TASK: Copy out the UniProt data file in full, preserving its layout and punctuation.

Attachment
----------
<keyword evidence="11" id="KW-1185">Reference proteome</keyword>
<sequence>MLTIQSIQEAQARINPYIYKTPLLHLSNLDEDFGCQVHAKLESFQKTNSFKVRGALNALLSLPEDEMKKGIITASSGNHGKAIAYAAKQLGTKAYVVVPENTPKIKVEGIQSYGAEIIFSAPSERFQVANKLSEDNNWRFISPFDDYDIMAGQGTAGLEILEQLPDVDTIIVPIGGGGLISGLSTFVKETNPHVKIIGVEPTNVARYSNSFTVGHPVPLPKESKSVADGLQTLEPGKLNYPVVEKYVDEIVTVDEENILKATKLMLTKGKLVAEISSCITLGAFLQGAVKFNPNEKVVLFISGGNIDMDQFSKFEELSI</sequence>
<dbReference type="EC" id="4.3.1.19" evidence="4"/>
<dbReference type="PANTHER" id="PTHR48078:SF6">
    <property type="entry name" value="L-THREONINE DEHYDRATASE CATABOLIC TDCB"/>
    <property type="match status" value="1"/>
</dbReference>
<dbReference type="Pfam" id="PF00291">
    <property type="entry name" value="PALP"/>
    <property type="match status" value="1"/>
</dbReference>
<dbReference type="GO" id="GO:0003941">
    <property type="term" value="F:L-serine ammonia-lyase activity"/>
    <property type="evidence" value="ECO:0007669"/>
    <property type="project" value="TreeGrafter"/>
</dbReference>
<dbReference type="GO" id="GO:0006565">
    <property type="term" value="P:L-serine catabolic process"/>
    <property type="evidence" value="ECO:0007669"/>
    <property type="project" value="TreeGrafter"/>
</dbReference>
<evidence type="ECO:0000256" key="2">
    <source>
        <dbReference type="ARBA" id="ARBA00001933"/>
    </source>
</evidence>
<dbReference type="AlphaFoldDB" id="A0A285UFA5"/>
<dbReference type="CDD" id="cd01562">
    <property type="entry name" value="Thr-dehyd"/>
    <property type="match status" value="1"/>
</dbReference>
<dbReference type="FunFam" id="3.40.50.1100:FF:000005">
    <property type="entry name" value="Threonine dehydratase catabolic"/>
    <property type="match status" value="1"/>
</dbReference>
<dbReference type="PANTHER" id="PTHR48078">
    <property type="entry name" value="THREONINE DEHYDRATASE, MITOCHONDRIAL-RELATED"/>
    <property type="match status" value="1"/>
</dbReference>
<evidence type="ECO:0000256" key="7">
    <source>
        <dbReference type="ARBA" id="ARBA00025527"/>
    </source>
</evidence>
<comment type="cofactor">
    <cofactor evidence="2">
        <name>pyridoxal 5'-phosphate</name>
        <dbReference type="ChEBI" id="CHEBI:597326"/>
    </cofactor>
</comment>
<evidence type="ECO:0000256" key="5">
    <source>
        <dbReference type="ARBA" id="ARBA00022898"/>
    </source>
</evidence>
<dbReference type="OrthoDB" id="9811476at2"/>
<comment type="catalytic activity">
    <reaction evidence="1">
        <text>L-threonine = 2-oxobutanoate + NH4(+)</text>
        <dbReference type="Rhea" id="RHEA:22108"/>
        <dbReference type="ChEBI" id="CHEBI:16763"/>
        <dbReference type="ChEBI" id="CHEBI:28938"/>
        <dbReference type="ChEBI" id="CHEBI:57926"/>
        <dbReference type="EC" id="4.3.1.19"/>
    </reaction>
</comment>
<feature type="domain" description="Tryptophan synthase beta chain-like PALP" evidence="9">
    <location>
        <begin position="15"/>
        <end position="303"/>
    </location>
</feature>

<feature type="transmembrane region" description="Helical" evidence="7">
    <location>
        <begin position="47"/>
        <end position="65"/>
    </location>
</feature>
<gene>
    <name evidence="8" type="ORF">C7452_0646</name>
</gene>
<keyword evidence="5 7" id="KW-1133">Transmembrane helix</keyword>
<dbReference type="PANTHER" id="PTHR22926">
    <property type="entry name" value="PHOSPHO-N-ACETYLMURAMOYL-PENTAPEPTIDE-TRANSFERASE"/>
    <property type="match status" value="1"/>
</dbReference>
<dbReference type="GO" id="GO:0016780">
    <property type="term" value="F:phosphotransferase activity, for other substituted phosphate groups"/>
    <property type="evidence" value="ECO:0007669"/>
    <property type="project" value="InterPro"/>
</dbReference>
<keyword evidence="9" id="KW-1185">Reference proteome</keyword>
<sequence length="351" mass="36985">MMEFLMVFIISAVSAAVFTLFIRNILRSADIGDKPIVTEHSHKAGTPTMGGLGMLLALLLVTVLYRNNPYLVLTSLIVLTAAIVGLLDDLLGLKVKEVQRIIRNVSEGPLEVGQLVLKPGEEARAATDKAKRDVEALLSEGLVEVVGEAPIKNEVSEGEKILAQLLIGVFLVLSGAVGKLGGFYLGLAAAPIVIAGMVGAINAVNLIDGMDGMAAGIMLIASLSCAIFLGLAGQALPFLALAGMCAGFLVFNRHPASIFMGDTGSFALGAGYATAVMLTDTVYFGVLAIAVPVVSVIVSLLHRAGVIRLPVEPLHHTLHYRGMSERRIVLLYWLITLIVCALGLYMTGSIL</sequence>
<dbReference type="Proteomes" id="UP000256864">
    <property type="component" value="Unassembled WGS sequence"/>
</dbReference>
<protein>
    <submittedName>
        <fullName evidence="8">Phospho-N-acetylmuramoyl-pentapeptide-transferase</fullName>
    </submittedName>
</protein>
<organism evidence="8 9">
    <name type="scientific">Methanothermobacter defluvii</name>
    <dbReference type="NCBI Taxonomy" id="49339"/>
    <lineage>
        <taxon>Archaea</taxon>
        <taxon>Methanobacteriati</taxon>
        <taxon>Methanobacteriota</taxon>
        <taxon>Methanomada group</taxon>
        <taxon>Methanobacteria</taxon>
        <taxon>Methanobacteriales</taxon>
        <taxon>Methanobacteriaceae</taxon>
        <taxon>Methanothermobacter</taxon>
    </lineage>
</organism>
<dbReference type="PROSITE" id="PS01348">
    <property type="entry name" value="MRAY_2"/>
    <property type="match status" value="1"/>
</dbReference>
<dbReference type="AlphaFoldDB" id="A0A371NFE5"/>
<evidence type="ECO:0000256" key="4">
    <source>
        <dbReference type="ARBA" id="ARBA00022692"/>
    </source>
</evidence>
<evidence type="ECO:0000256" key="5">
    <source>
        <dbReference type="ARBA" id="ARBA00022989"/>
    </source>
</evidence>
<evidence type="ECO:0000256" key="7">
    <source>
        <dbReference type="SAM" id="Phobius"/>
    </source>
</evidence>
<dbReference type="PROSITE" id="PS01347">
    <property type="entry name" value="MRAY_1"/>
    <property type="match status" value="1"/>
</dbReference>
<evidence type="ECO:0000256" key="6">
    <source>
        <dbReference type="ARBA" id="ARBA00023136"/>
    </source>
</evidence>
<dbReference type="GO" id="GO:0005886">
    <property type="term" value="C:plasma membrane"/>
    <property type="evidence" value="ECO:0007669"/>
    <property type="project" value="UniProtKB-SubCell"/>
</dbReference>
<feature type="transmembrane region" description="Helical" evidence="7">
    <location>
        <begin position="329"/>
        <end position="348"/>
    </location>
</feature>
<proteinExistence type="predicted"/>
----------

<keyword evidence="11" id="KW-1185">Reference proteome</keyword>
<sequence>MLTIQSIQEAQARINPYIYKTPLLHLSNLDEDFGCQVHAKLESFQKTNSFKVRGALNALLSLPEDEMKKGIITASSGNHGKAIAYAAKQLGTKAYVVVPENTPKIKVEGIQSYGAEIIFSAPSERFQVANKLSEDNNWRFISPFDDYDIMAGQGTAGLEILEQLPDVDTIIVPIGGGGLISGLSTFVKETNPHVKIIGVEPTNVARYSNSFTVGHPVPLPKESKSVADGLQTLEPGKLNYPVVEKYVDEIVTVDEENILKATKLMLTKGKLVAEISSCITLGAFLQGAVKFNPNEKVVLFISGGNIDMDQFSKFEELSI</sequence>
<dbReference type="EC" id="4.3.1.19" evidence="4"/>
<dbReference type="PANTHER" id="PTHR48078:SF6">
    <property type="entry name" value="L-THREONINE DEHYDRATASE CATABOLIC TDCB"/>
    <property type="match status" value="1"/>
</dbReference>
<dbReference type="Pfam" id="PF00291">
    <property type="entry name" value="PALP"/>
    <property type="match status" value="1"/>
</dbReference>
<dbReference type="GO" id="GO:0003941">
    <property type="term" value="F:L-serine ammonia-lyase activity"/>
    <property type="evidence" value="ECO:0007669"/>
    <property type="project" value="TreeGrafter"/>
</dbReference>
<dbReference type="GO" id="GO:0006565">
    <property type="term" value="P:L-serine catabolic process"/>
    <property type="evidence" value="ECO:0007669"/>
    <property type="project" value="TreeGrafter"/>
</dbReference>
<evidence type="ECO:0000256" key="2">
    <source>
        <dbReference type="ARBA" id="ARBA00001933"/>
    </source>
</evidence>
<dbReference type="AlphaFoldDB" id="A0A285UFA5"/>
<dbReference type="CDD" id="cd01562">
    <property type="entry name" value="Thr-dehyd"/>
    <property type="match status" value="1"/>
</dbReference>
<dbReference type="FunFam" id="3.40.50.1100:FF:000005">
    <property type="entry name" value="Threonine dehydratase catabolic"/>
    <property type="match status" value="1"/>
</dbReference>
<dbReference type="PANTHER" id="PTHR48078">
    <property type="entry name" value="THREONINE DEHYDRATASE, MITOCHONDRIAL-RELATED"/>
    <property type="match status" value="1"/>
</dbReference>
<evidence type="ECO:0000256" key="7">
    <source>
        <dbReference type="ARBA" id="ARBA00025527"/>
    </source>
</evidence>
<comment type="cofactor">
    <cofactor evidence="2">
        <name>pyridoxal 5'-phosphate</name>
        <dbReference type="ChEBI" id="CHEBI:597326"/>
    </cofactor>
</comment>
<evidence type="ECO:0000256" key="5">
    <source>
        <dbReference type="ARBA" id="ARBA00022898"/>
    </source>
</evidence>
<dbReference type="OrthoDB" id="9811476at2"/>
<comment type="catalytic activity">
    <reaction evidence="1">
        <text>L-threonine = 2-oxobutanoate + NH4(+)</text>
        <dbReference type="Rhea" id="RHEA:22108"/>
        <dbReference type="ChEBI" id="CHEBI:16763"/>
        <dbReference type="ChEBI" id="CHEBI:28938"/>
        <dbReference type="ChEBI" id="CHEBI:57926"/>
        <dbReference type="EC" id="4.3.1.19"/>
    </reaction>
</comment>
<feature type="domain" description="Tryptophan synthase beta chain-like PALP" evidence="9">
    <location>
        <begin position="15"/>
        <end position="303"/>
    </location>
</feature>

<feature type="transmembrane region" description="Helical" evidence="7">
    <location>
        <begin position="47"/>
        <end position="65"/>
    </location>
</feature>
<gene>
    <name evidence="8" type="ORF">C7452_0646</name>
</gene>
<keyword evidence="5 7" id="KW-1133">Transmembrane helix</keyword>
<dbReference type="PANTHER" id="PTHR22926">
    <property type="entry name" value="PHOSPHO-N-ACETYLMURAMOYL-PENTAPEPTIDE-TRANSFERASE"/>
    <property type="match status" value="1"/>
</dbReference>
<dbReference type="GO" id="GO:0016780">
    <property type="term" value="F:phosphotransferase activity, for other substituted phosphate groups"/>
    <property type="evidence" value="ECO:0007669"/>
    <property type="project" value="InterPro"/>
</dbReference>
<keyword evidence="9" id="KW-1185">Reference proteome</keyword>
<sequence length="351" mass="36985">MMEFLMVFIISAVSAAVFTLFIRNILRSADIGDKPIVTEHSHKAGTPTMGGLGMLLALLLVTVLYRNNPYLVLTSLIVLTAAIVGLLDDLLGLKVKEVQRIIRNVSEGPLEVGQLVLKPGEEARAATDKAKRDVEALLSEGLVEVVGEAPIKNEVSEGEKILAQLLIGVFLVLSGAVGKLGGFYLGLAAAPIVIAGMVGAINAVNLIDGMDGMAAGIMLIASLSCAIFLGLAGQALPFLALAGMCAGFLVFNRHPASIFMGDTGSFALGAGYATAVMLTDTVYFGVLAIAVPVVSVIVSLLHRAGVIRLPVEPLHHTLHYRGMSERRIVLLYWLITLIVCALGLYMTGSIL</sequence>
<dbReference type="Proteomes" id="UP000256864">
    <property type="component" value="Unassembled WGS sequence"/>
</dbReference>
<protein>
    <submittedName>
        <fullName evidence="8">Phospho-N-acetylmuramoyl-pentapeptide-transferase</fullName>
    </submittedName>
</protein>
<organism evidence="8 9">
    <name type="scientific">Methanothermobacter defluvii</name>
    <dbReference type="NCBI Taxonomy" id="49339"/>
    <lineage>
        <taxon>Archaea</taxon>
        <taxon>Methanobacteriati</taxon>
        <taxon>Methanobacteriota</taxon>
        <taxon>Methanomada group</taxon>
        <taxon>Methanobacteria</taxon>
        <taxon>Methanobacteriales</taxon>
        <taxon>Methanobacteriaceae</taxon>
        <taxon>Methanothermobacter</taxon>
    </lineage>
</organism>
<dbReference type="PROSITE" id="PS01348">
    <property type="entry name" value="MRAY_2"/>
    <property type="match status" value="1"/>
</dbReference>
<dbReference type="AlphaFoldDB" id="A0A371NFE5"/>
<evidence type="ECO:0000256" key="4">
    <source>
        <dbReference type="ARBA" id="ARBA00022692"/>
    </source>
</evidence>
<evidence type="ECO:0000256" key="5">
    <source>
        <dbReference type="ARBA" id="ARBA00022989"/>
    </source>
</evidence>
<evidence type="ECO:0000256" key="7">
    <source>
        <dbReference type="SAM" id="Phobius"/>
    </source>
</evidence>
<dbReference type="PROSITE" id="PS01347">
    <property type="entry name" value="MRAY_1"/>
    <property type="match status" value="1"/>
</dbReference>
<evidence type="ECO:0000256" key="6">
    <source>
        <dbReference type="ARBA" id="ARBA00023136"/>
    </source>
</evidence>
<dbReference type="GO" id="GO:0005886">
    <property type="term" value="C:plasma membrane"/>
    <property type="evidence" value="ECO:0007669"/>
    <property type="project" value="UniProtKB-SubCell"/>
</dbReference>
<feature type="transmembrane region" description="Helical" evidence="7">
    <location>
        <begin position="329"/>
        <end position="348"/>
    </location>
</feature>
<proteinExistence type="predicted"/>